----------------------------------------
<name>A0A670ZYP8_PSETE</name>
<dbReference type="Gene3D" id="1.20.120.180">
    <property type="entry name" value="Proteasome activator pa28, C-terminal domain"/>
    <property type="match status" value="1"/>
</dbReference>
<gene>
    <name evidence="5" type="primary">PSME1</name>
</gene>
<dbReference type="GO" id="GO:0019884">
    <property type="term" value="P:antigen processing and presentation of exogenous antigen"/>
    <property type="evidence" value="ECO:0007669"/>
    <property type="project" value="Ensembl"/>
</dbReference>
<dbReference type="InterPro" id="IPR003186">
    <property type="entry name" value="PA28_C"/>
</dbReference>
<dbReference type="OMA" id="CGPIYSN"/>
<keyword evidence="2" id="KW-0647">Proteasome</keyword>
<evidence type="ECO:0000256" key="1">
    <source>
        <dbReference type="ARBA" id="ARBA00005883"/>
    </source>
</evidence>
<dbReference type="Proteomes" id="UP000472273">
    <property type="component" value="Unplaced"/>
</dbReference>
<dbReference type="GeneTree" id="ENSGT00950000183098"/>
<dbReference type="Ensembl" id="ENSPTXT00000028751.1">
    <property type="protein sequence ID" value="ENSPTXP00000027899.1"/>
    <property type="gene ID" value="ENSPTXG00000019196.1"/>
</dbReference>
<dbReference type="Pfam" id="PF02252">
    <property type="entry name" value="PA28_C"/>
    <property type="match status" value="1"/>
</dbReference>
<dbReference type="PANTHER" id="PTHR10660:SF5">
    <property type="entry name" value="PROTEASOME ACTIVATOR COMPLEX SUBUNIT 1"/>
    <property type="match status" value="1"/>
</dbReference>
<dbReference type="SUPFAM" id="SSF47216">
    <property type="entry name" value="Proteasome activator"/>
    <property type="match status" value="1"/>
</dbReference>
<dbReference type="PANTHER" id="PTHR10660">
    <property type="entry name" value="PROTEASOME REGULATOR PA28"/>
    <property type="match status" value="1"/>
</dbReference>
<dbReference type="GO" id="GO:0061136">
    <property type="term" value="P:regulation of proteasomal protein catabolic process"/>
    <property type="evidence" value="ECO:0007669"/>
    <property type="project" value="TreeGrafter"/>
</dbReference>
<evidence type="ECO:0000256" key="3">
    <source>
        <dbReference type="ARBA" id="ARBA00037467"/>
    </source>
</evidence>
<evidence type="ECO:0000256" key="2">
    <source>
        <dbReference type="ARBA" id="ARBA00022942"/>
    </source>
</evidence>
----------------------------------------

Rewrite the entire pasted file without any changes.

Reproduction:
<name>A0A670ZYP8_PSETE</name>
<dbReference type="Gene3D" id="1.20.120.180">
    <property type="entry name" value="Proteasome activator pa28, C-terminal domain"/>
    <property type="match status" value="1"/>
</dbReference>
<gene>
    <name evidence="5" type="primary">PSME1</name>
</gene>
<dbReference type="GO" id="GO:0019884">
    <property type="term" value="P:antigen processing and presentation of exogenous antigen"/>
    <property type="evidence" value="ECO:0007669"/>
    <property type="project" value="Ensembl"/>
</dbReference>
<dbReference type="InterPro" id="IPR003186">
    <property type="entry name" value="PA28_C"/>
</dbReference>
<dbReference type="OMA" id="CGPIYSN"/>
<keyword evidence="2" id="KW-0647">Proteasome</keyword>
<evidence type="ECO:0000256" key="1">
    <source>
        <dbReference type="ARBA" id="ARBA00005883"/>
    </source>
</evidence>
<dbReference type="Proteomes" id="UP000472273">
    <property type="component" value="Unplaced"/>
</dbReference>
<dbReference type="GeneTree" id="ENSGT00950000183098"/>
<dbReference type="Ensembl" id="ENSPTXT00000028751.1">
    <property type="protein sequence ID" value="ENSPTXP00000027899.1"/>
    <property type="gene ID" value="ENSPTXG00000019196.1"/>
</dbReference>
<dbReference type="Pfam" id="PF02252">
    <property type="entry name" value="PA28_C"/>
    <property type="match status" value="1"/>
</dbReference>
<dbReference type="PANTHER" id="PTHR10660:SF5">
    <property type="entry name" value="PROTEASOME ACTIVATOR COMPLEX SUBUNIT 1"/>
    <property type="match status" value="1"/>
</dbReference>
<dbReference type="SUPFAM" id="SSF47216">
    <property type="entry name" value="Proteasome activator"/>
    <property type="match status" value="1"/>
</dbReference>
<dbReference type="PANTHER" id="PTHR10660">
    <property type="entry name" value="PROTEASOME REGULATOR PA28"/>
    <property type="match status" value="1"/>
</dbReference>
<dbReference type="GO" id="GO:0061136">
    <property type="term" value="P:regulation of proteasomal protein catabolic process"/>
    <property type="evidence" value="ECO:0007669"/>
    <property type="project" value="TreeGrafter"/>
</dbReference>
<evidence type="ECO:0000256" key="3">
    <source>
        <dbReference type="ARBA" id="ARBA00037467"/>
    </source>
</evidence>
<evidence type="ECO:0000256" key="2">
    <source>
        <dbReference type="ARBA" id="ARBA00022942"/>
    </source>
</evidence>